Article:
Technology Literacy Narrative: The Present


Length: 750 – 1000 word analytical essay

Due: 3/28

Tone: “Academic casual”

Audience: You’re writing about your personal experiences, but an analytical essay exploring issues from your personal experiences for a general audience.

Format: Publish as a page on your site, grouped along with your previous narrative. Then you’ll write a post linking to the page and reflecting on your writing.


First, take a look again at the two posts describing different approaches to defining new media literacy: Mozilla’s web literacy map and Henry Jenkins’ list of literacies. And also look again at your own narrative describing the development of technological literacy in your life to this point, and consider the discussion you had with me about that narrative, wherein I likely pointed to one or two key questions that I wanted to hear a lot more about.

Reflect for a bit about your own new media skills and interests and consider some of these questions:

  • Which of the new media literacies as defined by Mozilla or Jenkins are particular strengths for you? Which are areas that need further development?
  • Are there literacies on one or both of those lists that you find especially interesting or that you’d like to spend more time developing, and are those literacies different from your list of strengths and weaknesses in the previous bullet point?
  • Has your work and reflection on a podcast episode this semester — in the analysis of a new media publication or in the production of your own episode and reflection on it — made you aware of issues, habits, or practices that you hadn’t thought much about previously?
  • Do you see any tensions in your relationships with new media practices? (I have spoken with many of you individually about such specific tensions, and in fact for many of you we explicitly talked about how your previous narrative ended with some set of questions just begging to be explored more fully, so reflect a bit more on those questions.) Where do you see conflicting interests/values/habits in the ways in which you interact with technology and media?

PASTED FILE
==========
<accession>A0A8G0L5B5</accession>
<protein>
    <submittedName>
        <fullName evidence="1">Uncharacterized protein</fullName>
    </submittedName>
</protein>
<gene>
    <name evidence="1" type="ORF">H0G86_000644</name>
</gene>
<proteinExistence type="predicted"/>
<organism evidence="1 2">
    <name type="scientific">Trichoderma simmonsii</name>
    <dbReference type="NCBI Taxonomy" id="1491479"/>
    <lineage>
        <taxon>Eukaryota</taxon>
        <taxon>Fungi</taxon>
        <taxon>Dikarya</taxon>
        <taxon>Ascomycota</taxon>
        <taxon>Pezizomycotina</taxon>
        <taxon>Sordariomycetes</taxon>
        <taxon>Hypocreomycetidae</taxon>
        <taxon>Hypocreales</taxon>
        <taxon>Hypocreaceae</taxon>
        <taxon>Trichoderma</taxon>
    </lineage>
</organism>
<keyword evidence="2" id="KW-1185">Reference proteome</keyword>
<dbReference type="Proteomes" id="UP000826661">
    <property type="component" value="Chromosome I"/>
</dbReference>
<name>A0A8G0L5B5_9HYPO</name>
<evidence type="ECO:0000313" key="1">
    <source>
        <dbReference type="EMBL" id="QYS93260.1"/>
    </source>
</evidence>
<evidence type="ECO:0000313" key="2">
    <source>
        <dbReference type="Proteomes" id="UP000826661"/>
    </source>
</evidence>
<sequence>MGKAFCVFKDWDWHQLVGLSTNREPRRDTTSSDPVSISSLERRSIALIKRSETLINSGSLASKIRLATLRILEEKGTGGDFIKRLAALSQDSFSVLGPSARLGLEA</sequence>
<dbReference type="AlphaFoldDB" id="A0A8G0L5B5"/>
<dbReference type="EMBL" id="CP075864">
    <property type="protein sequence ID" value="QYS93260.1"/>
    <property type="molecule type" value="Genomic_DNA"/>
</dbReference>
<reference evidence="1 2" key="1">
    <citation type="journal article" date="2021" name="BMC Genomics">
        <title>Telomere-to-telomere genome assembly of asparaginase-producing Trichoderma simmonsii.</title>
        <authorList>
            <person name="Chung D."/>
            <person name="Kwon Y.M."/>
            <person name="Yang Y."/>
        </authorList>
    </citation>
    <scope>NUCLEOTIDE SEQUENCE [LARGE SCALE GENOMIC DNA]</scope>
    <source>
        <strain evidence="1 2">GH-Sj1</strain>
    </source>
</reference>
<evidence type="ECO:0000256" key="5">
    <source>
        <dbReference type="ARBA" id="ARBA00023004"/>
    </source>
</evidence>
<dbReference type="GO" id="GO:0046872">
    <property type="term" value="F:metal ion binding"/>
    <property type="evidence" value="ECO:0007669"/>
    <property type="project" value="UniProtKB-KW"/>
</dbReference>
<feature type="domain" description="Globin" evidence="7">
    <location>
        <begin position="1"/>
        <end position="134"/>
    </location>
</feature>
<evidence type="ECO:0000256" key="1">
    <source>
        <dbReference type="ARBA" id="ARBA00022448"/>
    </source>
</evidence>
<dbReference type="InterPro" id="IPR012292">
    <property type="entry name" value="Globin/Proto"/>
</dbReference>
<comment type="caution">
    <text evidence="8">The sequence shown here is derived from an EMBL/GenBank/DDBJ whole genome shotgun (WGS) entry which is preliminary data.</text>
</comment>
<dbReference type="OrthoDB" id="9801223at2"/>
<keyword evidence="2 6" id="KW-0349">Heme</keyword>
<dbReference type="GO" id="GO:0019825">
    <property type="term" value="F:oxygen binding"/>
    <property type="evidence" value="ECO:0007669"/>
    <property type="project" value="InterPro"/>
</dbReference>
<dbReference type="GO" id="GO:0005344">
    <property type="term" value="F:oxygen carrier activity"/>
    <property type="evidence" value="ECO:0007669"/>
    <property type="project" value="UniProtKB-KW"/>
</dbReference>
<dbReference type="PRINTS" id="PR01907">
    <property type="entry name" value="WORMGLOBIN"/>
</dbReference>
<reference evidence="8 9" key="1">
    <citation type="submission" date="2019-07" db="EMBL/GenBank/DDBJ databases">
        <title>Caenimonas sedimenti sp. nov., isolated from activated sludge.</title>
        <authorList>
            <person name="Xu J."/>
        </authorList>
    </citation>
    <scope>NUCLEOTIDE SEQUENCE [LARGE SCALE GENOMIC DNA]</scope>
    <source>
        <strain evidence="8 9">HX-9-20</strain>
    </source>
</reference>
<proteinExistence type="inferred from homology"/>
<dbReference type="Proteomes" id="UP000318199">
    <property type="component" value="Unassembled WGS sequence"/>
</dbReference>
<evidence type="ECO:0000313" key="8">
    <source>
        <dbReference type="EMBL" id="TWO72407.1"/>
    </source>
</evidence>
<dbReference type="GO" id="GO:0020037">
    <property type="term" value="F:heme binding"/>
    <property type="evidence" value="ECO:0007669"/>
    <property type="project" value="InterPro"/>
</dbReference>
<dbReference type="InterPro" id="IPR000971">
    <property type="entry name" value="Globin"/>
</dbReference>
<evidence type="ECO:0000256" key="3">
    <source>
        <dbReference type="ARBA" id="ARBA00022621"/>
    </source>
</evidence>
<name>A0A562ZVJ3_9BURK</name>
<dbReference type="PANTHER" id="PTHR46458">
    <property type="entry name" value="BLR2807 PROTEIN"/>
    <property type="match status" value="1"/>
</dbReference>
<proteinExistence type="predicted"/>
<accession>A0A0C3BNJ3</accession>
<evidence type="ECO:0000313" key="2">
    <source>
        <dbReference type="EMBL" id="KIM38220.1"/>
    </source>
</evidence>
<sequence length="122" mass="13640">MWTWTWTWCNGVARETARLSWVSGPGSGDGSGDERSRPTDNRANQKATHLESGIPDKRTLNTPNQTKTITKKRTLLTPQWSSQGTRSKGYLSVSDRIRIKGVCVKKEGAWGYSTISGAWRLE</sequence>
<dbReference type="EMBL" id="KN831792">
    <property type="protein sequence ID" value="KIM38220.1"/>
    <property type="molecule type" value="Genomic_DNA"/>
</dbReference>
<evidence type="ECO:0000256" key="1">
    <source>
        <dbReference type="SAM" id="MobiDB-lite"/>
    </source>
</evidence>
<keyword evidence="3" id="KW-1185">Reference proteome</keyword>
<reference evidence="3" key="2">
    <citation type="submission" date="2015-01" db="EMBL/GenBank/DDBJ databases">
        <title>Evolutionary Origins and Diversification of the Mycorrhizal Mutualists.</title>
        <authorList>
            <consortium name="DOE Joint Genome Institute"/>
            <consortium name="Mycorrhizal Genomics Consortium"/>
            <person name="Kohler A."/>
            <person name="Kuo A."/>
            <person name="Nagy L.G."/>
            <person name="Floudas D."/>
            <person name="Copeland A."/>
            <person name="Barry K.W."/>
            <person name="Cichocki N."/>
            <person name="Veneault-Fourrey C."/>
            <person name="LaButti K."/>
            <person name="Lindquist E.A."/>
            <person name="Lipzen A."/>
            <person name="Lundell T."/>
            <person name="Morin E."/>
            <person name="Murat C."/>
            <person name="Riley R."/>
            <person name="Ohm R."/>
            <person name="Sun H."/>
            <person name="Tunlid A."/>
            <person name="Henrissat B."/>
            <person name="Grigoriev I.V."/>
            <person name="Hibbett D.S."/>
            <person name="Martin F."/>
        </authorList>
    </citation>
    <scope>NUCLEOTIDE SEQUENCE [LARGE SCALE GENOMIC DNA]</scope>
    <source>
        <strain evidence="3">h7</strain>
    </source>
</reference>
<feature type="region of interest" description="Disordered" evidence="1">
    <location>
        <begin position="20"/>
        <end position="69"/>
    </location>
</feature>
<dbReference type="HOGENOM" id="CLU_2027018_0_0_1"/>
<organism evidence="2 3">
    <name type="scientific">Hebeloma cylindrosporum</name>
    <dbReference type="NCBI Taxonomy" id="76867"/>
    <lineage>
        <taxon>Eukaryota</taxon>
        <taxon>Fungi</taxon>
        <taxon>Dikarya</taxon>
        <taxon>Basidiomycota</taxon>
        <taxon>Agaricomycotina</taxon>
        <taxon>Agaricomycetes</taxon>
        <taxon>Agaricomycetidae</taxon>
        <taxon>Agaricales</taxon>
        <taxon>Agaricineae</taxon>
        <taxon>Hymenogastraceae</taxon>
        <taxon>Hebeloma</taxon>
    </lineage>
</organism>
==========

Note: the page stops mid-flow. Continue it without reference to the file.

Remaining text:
• Many, many of you — almost all of you — wrote in your earlier literacy narrative that you played various kinds of computer games and certain types of social media as learning and communication strategies when you were younger, but almost all of you also reported that you no longer do so or engage in those spaces much less than you did. Why is that? What are the tensions there? Assume that your personal and professional/educational practices are a set of strategic choices, even if lots of small choices made at least in part without specific conscious strategic thinking: can you discern why you make the sorts of choices that you do about how you invest your time and energy with regard to technology and communication? Are you making choices based on careful decisions or mostly just repeating patterns of behavior without much consideration? What sorts of strategies guide your new media decision making?


After reflecting on the sorts of questions above, write an analytical essay about your current new media literacy. You probably won’t be able to specifically address all of the questions I’ve asked you to consider above, but use those questions as a guide to identify some tension that you want to explore, understand, and explain. Your goal is to identify strategies in your life that you have probably not explicitly addressed as strategies, try to understand them more fully, and then to explain them in a way that is clear, direct, and succinct. Or to identify competing strategies that you have perhaps recognized but hadn’t thought about how they relate to each other. Or to identify strategies that you employ now but that you hadn’t really thought about how they evolved to where they are now and what that tells you about where they will evolve in the future.

All of which is to say, reflect on your own new media literacy and find some place in your behavior that is surprising, confusing, contradictory, or otherwise just really interesting, and then explain it.

As with any other writing I ask you to do, the underlying action I am asking you to carry out is this:

  • observe some set of “texts” (in this case, the texts are your own behaviors) and look for patterns in the texts, especially patterns that seem important but that aren’t obvious or easily explained;
  • think about those patterns in a serious way and try to come up with some explanation for yourself about how the pattern works and why it matters;
  • and then explain that pattern to an audience.

One thought on “Technology Literacy Narrative: The Present

Leave a Reply

Your email address will not be published. Required fields are marked *